A complaint occasionally heard about wind turbines is that they produce low-frequency sounds that are disturbing to some people. According to an ariticle in The British Wind Energy Association (PDF) this is just a myth, but what if you like the sounds that wind can make? An amazing range of artistry and invention exists in the world of wind music making. There is often an eerie quality to the sound, reminiscent of science fiction movies. I like to imagine these wind sounds are the music from the earth gaia herself.
The Plastorgan shown in the above photo fascinates me the most because it’s free, keeps some plastic bottles out of the landfill, encourages people to unleash hidden talent, and makes for more interesting neighborhoods. All you need to do is make one slit of a certain size in the side of a plastic bottle, paint it with a cool design, put the cap on the bottle and glue or somehow fasten the cap to a bamboo pole and stick the pole in your garden or yard – the more the better, with all different sizes of bottles and slits to create a wide range of tones and timbres. Check out the sound of the above grouping here. You can see more samples and info on how to build your own plastic bottle wind organ as well as other kinds of wind organs and harps here. Here is another link in which a few people share their experiences with these plastic wind organs.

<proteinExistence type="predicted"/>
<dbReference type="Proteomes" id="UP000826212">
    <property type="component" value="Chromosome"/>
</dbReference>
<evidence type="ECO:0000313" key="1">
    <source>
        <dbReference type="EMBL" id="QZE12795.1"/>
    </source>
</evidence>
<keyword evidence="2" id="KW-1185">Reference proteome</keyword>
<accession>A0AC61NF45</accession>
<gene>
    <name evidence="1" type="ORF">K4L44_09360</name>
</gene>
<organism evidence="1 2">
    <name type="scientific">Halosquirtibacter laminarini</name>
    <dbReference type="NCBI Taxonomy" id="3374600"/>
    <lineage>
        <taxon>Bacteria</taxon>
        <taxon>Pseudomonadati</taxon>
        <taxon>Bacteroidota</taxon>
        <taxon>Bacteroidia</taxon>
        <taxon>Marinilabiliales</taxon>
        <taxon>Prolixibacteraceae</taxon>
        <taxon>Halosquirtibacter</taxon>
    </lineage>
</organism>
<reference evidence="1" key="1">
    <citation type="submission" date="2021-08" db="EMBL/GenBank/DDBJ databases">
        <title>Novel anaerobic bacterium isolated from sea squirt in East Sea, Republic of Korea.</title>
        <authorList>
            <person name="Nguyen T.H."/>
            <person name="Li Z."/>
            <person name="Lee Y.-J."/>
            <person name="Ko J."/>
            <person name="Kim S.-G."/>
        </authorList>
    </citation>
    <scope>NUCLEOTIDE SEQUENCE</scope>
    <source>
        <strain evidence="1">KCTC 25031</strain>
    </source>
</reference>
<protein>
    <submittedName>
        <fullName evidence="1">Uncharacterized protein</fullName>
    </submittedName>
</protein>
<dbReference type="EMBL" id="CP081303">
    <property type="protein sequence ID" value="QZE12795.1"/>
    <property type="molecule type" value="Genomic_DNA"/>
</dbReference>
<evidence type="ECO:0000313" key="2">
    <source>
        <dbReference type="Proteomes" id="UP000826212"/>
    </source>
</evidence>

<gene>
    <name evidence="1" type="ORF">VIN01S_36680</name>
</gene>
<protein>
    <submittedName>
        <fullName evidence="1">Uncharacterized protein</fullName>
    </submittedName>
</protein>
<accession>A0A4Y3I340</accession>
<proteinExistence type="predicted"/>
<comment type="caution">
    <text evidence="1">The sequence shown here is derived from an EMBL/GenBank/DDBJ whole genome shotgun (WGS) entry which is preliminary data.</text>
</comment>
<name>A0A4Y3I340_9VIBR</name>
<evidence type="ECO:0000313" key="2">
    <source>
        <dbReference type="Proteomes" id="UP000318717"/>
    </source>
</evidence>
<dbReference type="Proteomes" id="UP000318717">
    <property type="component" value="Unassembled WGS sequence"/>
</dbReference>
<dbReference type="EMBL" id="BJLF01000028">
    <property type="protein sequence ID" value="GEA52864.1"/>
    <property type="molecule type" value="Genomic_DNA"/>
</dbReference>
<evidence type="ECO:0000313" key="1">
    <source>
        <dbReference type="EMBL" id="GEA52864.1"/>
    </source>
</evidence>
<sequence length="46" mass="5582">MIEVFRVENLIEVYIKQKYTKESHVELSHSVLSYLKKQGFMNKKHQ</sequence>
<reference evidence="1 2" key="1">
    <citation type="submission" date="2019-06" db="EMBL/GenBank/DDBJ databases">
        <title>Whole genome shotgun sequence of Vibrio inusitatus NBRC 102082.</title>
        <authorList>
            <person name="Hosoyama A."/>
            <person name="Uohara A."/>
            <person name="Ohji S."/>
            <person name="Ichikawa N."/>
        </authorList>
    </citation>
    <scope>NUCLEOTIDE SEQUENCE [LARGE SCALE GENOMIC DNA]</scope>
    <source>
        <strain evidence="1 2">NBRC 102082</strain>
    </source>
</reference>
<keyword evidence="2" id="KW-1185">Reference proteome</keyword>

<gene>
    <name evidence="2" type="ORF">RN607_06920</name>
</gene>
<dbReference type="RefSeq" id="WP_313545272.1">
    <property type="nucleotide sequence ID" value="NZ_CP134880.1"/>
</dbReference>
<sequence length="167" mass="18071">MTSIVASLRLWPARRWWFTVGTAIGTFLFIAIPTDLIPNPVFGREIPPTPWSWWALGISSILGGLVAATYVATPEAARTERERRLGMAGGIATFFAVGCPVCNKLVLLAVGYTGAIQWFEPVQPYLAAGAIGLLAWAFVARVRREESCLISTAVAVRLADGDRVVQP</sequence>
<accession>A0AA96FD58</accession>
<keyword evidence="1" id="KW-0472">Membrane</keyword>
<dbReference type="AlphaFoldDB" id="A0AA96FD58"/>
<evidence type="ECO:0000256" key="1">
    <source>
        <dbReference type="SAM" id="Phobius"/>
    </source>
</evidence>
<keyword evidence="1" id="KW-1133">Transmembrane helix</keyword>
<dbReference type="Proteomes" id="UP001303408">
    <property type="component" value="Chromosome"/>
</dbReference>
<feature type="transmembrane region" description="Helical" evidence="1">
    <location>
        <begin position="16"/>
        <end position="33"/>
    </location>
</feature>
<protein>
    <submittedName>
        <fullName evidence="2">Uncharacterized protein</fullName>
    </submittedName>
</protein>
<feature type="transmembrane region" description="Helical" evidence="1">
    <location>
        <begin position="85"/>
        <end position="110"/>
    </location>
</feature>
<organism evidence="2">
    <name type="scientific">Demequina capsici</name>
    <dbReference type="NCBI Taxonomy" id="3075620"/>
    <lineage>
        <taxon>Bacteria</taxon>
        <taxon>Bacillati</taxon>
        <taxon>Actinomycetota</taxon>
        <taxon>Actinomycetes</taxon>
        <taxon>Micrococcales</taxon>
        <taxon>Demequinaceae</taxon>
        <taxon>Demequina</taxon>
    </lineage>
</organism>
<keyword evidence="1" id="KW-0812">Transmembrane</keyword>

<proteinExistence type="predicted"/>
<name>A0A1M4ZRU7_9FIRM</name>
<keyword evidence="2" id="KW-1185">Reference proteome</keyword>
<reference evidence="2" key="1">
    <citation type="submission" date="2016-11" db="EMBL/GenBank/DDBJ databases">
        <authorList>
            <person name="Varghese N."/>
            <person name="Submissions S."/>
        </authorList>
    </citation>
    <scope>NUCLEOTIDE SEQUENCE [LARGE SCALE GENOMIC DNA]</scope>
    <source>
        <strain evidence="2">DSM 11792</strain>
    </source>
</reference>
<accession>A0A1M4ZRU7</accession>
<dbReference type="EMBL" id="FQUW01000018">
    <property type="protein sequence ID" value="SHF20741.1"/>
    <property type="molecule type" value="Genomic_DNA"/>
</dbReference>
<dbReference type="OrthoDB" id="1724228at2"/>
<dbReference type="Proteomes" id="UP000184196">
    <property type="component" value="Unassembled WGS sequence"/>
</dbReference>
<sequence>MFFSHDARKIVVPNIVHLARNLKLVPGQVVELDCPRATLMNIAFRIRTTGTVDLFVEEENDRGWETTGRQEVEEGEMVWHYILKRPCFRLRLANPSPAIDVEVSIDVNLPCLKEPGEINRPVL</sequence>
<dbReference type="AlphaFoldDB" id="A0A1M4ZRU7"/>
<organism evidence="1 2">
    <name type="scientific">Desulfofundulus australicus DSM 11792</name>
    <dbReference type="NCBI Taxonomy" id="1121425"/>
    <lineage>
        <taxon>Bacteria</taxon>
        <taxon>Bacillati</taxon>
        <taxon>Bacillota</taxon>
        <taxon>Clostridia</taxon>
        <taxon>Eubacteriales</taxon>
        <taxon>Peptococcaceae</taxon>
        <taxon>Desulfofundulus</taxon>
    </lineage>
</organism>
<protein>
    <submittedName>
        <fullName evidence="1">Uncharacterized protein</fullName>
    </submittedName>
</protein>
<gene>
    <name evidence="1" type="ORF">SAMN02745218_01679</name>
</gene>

For those adventurous souls who want to try this for themselves, here are some guidelines for the cuts you make, and the types of sound produced.
- These cuts must have perfectly parallel edges.
- Overall recommended dimensions: 8-20 cm high, 6-17 mm wide (note different measurement units!)
- A slit of 8 cm by 10 mm produces a deep sound except when the wind picks up and brings the sound one octave higher.
- A slit of 11 cm by 9 mm gives a medium sound, relatively clear within a wide range of wind speeds and directions.
- A slit of 20 cm by 6 mm gives a shrill whistle but requires wind blowing at precisely the right angle.
- A slit of 16 cm by 17 mm will deliver a hoarse sound.
This is a fun project for a summer afternoon. All you need are a handful of plastic bottles with caps, some Sugru, and some bamboo canes, dowels, or posts. Use a utility knife, an Xacto (or similar hobby knife), or sharp scissors to cut the bottles. Decorate the bottles with paint or markers, and make sure to get the kids involved! When finished with cutting and decorating, affix the bottles onto the posts with the slot oriented so that prevailing wind blows across rather than directly at it. Different types of bottles produce different sounds: larger bottles with more rigid walls will moan with deeper tones. Smaller bottles sound more shrill. We advise starting out with a variety of bottle types and sizes, and adjusting your wind organ’s composition and placement until you’re pleased with its symphony. Remember to place your wind organ somewhere the wind can reach it – not beside a fence, a wall, or a hedge.
If you want something a bit more sophisticated than plastic bottles then your options are wide open. There are many resources available from extremely expensive wind sound sculpture to affordable garden wind harps.
One site, mohicanwindharps.com offers a number of reasonably priced contemporary wind harps as well as the traditional Aeolian Harp, one of the oldest known musical instruments made by the ancient Greeks. You can listen to the sound one of these harps makes here.